The purpose of Integrated Resources Planning (IRP) is to ensure that an energy company evaluates all of its available options to meet the expected customer demand at the lowest, reasonable cost.

An IRP plan can be created for electricity or gas utility companies. Generally, a company’s available options can be classified as supply side (where the company constructs additional production facilities or purchases power or energy resources from an independent producer) or demand side (where the company attempts to modify or curb the customers’ demands). An example of a supply side option might be the construction of an additional production unit to enable the utility company to meet the total projected demand in the next three years. An example of a demand side option is the installation of residential solar powered water heaters to reduce the demand for electricity over the next three years to defer or delay the construction of the small production unit identified above. The Consumer Advocate works with other interested or affected parties before the Public Utilities Commission to implement energy utility programs that should balance supply side and demand side options to determine how to best serve customers.

In theory, it should be less expensive to implement effective Demand Side Management (DSM) programs to defer or delay generation additions (as opposed to supply side options) and the Division is working to ensure that only effective programs are allowed. An actual example of a DSM program offered by Hawaiian Electric Company (HECO) is the rebates offered to encourage the installation of solar water heating by residential customers. By reducing the customers’ consumption of electricity generated by the electric utility company, the need for the next generating unit will be deferred. The projected benefits of an effective DSM program is that customers’ bills should be lower because they are consuming less energy and because the need for additional generation sources of electricity do not need to be built immediately. When the construction of additional generation sources is delayed, the delayed installation of another generation source will also have a positive effect on our environment, too.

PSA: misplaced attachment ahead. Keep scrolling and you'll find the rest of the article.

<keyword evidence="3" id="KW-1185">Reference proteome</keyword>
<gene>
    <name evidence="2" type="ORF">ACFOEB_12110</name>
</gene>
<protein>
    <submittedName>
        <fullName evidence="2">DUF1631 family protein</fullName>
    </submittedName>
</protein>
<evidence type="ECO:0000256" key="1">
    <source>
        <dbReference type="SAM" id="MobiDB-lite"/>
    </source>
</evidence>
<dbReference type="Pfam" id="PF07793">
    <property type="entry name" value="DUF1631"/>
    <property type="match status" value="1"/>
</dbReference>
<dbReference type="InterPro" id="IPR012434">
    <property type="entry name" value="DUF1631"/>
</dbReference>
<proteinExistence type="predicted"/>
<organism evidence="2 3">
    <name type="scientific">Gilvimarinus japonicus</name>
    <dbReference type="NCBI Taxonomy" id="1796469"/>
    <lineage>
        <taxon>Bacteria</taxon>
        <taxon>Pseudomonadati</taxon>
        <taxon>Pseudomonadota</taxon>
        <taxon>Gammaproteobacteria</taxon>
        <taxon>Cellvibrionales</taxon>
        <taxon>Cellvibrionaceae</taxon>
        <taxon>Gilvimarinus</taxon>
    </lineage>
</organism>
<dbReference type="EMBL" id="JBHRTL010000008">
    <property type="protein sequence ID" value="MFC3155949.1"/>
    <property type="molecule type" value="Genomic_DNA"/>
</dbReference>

Recent Developments

Recently, HECO had filed applications seeking Commission approval to extend their existing residential and commercial DSM programs along with certain modifications. In Docket Nos. 00-0169 (for commercial DSM customers) and 00-0209 (for residential DSM customers), the Consumer Advocate submitted a statement of position indicating that the Consumer Advocate believed in the continuation of these programs. However, the Consumer Advocate believed that the Commission should not allow HECO the continued recovery of lost margins and shareholders’ incentives. Lost margins is where a utility company is able to recover from ratepayers the estimated amount of revenues lost by the utility due to the implementation of DSM measures. DSM shareholders’ incentives represents the utility company’s ability to recover from ratepayers money based on the estimated effectiveness of the programs.

It is the Consumer Advocate’s position that, while lost margins and shareholders’ incentives may have been once required to encourage the implementation of DSM programs, market and industry conditions have evolved such that those incentives are no longer necessary. The Consumer Advocate believes that energy companies should decide to implement effective DSM programs in order to protect the best interests of their shareholders, as well as their ratepayers, without “sweeteners” such as the lost margins and shareholder incentives. As a result of this statement of position, HECO (and its subsidiaries) and the Consumer Advocate entered into an agreement that will allow the continuation of lost margins and the shareholders’ incentive mechanisms until the next rate case for HECO.

During HECO’s next rate case, it will be determined how DSM programs will be continued, but the collection of shareholders’ incentives and lost margins will effectively cease on a prospective basis. The Commission approved this agreement in Order Nos. 19019 and 19020.